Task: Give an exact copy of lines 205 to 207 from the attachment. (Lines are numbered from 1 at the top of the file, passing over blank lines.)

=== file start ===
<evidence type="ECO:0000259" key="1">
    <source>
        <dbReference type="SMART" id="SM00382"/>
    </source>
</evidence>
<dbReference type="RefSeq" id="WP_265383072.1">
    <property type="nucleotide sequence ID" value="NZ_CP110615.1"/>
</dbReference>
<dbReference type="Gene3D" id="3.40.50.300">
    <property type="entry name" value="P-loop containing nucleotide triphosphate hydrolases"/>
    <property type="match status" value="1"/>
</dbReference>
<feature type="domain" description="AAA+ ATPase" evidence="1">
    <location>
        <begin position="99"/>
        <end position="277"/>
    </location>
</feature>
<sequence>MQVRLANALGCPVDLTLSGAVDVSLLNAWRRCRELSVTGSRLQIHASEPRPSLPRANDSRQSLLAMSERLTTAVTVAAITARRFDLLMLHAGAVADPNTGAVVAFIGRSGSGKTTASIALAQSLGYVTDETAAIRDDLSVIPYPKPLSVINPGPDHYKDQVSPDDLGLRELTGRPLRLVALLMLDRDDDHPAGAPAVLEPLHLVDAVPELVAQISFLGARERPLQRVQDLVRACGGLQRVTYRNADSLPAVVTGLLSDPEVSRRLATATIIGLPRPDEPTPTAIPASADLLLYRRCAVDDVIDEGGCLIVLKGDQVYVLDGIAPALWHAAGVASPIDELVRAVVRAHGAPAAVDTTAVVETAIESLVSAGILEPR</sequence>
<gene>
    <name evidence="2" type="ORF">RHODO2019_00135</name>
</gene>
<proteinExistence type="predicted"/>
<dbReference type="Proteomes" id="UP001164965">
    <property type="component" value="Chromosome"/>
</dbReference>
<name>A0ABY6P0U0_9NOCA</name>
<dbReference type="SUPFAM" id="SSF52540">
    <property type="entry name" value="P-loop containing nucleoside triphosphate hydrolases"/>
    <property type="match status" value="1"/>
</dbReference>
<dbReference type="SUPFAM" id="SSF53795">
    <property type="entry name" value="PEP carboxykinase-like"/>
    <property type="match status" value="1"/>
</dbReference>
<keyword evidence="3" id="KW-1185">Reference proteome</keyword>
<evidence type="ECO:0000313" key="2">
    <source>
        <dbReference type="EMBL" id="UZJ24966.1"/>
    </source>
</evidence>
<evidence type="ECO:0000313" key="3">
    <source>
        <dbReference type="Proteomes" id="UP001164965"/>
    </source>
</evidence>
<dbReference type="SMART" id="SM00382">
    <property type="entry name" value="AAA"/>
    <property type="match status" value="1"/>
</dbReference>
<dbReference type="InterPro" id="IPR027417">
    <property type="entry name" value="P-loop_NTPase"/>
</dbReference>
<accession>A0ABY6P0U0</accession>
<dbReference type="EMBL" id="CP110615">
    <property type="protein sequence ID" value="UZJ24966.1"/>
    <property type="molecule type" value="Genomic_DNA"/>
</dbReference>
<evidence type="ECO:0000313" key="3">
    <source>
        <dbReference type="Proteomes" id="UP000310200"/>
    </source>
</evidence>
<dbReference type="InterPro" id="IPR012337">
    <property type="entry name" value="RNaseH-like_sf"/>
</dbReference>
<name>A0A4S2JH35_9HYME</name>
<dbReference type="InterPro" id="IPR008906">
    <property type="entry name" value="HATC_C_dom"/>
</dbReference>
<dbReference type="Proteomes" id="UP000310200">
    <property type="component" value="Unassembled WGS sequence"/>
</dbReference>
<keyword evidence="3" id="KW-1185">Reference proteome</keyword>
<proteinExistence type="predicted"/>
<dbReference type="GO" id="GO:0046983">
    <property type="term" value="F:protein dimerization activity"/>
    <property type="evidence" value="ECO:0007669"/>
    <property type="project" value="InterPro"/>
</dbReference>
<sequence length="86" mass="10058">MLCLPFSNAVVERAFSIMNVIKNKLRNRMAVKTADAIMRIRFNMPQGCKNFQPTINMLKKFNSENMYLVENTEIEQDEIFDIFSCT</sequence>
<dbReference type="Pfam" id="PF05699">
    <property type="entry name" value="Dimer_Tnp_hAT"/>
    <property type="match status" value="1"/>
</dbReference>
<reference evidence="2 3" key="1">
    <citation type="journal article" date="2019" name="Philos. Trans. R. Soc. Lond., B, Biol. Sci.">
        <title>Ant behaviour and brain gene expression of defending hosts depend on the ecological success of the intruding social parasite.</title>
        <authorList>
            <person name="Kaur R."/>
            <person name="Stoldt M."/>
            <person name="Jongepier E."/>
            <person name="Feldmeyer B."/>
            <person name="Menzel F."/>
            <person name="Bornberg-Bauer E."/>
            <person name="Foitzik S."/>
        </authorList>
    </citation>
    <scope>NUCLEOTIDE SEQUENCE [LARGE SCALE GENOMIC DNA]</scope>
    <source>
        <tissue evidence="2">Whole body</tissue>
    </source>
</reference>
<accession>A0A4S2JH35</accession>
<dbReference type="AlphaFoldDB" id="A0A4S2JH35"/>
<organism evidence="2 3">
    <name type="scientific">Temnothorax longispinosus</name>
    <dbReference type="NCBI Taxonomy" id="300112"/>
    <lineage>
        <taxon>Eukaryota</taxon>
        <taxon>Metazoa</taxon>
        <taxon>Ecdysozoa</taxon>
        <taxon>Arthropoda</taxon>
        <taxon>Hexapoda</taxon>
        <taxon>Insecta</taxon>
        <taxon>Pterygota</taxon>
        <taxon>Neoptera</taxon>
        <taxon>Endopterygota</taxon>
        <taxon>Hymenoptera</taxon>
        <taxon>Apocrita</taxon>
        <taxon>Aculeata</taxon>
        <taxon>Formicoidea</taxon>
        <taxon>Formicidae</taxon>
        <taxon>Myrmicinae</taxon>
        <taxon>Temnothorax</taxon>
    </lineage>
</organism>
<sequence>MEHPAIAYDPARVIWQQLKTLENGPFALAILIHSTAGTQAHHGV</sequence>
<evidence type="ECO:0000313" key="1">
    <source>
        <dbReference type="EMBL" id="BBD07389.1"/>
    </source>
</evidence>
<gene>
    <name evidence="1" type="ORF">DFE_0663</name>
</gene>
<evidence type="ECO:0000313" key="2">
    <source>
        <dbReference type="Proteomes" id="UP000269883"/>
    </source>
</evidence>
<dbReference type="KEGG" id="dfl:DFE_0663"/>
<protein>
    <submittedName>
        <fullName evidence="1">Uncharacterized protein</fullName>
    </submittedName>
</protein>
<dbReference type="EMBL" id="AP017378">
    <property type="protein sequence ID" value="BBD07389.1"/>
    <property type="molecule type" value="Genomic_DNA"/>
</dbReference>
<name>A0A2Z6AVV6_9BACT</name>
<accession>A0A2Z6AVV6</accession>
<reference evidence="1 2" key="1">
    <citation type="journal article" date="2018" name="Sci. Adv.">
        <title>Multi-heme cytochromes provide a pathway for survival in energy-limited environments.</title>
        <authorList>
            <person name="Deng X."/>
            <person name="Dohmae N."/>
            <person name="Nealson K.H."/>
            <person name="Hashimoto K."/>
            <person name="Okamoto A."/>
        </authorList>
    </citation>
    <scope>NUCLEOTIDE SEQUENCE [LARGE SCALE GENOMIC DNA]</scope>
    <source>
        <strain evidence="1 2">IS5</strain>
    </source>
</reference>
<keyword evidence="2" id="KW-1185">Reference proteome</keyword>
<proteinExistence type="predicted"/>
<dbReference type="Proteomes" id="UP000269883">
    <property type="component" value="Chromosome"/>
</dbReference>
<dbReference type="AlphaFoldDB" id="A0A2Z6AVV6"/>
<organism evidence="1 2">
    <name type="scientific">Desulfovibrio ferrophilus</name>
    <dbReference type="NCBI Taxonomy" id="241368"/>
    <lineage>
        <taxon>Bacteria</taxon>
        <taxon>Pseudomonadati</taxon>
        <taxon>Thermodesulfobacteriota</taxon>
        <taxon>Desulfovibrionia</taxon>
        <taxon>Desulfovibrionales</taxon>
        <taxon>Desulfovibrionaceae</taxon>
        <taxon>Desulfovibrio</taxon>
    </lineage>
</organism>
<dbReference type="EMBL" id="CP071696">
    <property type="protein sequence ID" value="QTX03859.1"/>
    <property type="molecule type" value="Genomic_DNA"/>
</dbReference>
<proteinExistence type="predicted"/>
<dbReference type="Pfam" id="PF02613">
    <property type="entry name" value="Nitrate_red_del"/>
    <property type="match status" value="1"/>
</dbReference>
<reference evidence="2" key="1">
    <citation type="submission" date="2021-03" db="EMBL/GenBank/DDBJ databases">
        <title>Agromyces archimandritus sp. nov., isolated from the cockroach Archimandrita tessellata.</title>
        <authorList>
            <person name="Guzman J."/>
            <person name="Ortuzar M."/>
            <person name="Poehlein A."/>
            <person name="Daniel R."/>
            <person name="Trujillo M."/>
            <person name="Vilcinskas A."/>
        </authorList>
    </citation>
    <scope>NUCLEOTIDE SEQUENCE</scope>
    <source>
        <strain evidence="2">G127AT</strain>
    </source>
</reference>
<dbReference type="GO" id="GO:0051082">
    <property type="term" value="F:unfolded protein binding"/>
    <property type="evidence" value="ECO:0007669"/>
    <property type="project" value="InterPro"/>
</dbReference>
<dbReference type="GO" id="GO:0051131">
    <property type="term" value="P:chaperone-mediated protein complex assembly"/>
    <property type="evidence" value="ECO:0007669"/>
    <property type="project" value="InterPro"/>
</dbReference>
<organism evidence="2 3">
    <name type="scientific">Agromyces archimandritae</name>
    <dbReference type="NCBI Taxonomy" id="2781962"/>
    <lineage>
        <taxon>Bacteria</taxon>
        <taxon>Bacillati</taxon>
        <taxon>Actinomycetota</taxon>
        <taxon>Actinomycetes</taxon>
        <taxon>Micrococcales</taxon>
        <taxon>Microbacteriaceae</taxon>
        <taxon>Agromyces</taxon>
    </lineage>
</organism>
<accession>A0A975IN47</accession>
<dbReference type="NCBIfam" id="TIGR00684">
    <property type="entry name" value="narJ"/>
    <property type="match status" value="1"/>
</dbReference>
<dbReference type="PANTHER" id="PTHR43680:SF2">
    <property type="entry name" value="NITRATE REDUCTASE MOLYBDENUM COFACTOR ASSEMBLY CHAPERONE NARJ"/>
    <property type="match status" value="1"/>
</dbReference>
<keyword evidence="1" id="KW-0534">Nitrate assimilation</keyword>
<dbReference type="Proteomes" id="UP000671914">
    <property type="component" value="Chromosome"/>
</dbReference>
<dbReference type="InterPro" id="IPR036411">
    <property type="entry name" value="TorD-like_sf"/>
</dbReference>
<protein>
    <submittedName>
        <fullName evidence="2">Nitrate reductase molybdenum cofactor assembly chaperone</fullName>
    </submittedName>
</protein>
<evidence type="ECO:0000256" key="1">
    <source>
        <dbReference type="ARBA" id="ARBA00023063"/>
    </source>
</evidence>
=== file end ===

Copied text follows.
            <person name="Daniel R."/>
            <person name="Trujillo M."/>
            <person name="Vilcinskas A."/>